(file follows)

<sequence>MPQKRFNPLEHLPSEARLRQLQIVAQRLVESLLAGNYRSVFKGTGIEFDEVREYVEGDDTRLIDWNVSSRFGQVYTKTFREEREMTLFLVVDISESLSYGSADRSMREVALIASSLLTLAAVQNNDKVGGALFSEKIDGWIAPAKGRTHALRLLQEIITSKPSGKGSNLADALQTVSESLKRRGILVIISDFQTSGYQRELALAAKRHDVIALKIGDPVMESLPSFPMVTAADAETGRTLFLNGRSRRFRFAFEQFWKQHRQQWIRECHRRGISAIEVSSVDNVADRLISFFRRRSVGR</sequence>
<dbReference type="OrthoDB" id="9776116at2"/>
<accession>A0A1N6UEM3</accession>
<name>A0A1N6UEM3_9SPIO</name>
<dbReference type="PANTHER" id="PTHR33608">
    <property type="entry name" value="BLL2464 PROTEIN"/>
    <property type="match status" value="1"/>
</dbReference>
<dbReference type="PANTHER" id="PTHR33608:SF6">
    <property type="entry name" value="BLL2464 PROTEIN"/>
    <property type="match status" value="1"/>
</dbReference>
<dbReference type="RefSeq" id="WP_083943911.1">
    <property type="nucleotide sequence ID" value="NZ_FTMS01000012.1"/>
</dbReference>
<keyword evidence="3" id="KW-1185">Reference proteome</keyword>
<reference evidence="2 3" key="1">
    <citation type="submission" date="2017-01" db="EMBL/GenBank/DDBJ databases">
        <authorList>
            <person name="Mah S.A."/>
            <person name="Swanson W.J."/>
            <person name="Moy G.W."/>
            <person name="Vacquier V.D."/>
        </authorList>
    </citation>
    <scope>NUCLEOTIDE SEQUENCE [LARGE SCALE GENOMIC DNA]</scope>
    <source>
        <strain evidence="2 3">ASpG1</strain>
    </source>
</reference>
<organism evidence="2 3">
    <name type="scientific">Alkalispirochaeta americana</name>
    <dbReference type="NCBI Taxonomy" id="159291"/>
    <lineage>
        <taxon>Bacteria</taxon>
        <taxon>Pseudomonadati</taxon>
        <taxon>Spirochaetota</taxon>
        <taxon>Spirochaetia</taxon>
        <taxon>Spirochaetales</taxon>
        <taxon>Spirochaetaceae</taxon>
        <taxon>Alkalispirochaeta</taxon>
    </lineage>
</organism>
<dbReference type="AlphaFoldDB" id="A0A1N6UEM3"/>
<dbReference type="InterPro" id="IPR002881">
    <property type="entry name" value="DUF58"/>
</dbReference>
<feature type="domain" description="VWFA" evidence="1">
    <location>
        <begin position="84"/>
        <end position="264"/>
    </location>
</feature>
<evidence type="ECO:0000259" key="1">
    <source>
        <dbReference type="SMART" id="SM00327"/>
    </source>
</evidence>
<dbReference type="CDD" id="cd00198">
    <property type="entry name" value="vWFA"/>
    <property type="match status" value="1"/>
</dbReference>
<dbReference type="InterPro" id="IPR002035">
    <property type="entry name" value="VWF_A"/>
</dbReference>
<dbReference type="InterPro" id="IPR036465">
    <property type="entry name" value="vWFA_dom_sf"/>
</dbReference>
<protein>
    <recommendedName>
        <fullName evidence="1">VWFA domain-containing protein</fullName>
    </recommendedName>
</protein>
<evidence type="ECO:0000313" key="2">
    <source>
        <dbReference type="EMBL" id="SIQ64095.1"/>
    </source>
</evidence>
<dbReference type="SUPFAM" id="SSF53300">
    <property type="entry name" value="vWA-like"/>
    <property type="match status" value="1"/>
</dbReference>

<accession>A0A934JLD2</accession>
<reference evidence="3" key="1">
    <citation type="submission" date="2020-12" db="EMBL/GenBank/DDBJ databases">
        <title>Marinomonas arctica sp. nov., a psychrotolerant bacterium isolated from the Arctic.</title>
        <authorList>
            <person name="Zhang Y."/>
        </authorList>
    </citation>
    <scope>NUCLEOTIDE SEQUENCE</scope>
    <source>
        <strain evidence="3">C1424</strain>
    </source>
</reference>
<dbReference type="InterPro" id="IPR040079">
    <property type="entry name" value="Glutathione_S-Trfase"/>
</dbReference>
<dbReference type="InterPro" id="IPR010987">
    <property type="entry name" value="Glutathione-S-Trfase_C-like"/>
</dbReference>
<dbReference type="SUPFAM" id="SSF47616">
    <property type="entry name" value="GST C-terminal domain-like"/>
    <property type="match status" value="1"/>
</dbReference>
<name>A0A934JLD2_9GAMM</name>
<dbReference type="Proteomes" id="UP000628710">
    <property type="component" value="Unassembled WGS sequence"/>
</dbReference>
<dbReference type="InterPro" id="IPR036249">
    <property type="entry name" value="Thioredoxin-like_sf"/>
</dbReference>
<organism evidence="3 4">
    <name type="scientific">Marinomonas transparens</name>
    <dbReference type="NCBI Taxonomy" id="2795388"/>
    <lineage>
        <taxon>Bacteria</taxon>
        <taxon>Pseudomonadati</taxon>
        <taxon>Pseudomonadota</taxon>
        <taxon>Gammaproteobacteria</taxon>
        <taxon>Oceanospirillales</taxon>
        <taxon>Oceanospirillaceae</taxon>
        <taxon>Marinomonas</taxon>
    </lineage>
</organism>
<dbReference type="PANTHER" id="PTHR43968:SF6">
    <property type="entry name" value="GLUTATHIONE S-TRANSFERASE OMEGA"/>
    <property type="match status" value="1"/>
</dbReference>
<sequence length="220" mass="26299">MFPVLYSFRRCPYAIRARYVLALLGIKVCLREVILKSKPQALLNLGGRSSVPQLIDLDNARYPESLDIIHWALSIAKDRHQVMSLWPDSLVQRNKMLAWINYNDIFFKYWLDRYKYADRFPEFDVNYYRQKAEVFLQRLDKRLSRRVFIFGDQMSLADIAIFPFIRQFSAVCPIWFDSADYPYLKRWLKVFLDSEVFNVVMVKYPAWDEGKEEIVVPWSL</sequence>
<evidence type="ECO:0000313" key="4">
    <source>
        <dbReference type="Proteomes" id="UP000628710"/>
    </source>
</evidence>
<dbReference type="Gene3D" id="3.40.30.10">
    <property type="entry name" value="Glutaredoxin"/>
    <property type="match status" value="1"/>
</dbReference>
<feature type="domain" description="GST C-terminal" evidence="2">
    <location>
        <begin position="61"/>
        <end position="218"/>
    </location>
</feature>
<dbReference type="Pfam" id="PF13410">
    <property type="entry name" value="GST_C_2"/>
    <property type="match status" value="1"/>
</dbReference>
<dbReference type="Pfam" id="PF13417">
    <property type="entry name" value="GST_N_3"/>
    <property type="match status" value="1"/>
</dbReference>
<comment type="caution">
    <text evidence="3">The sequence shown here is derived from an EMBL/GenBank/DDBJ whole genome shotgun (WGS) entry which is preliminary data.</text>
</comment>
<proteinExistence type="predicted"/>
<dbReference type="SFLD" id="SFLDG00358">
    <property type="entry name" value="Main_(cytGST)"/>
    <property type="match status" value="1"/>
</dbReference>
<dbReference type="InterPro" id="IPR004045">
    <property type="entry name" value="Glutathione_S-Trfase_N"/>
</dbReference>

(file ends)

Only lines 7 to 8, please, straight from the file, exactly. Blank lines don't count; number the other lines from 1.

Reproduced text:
    <property type="match status" value="1"/>
</dbReference>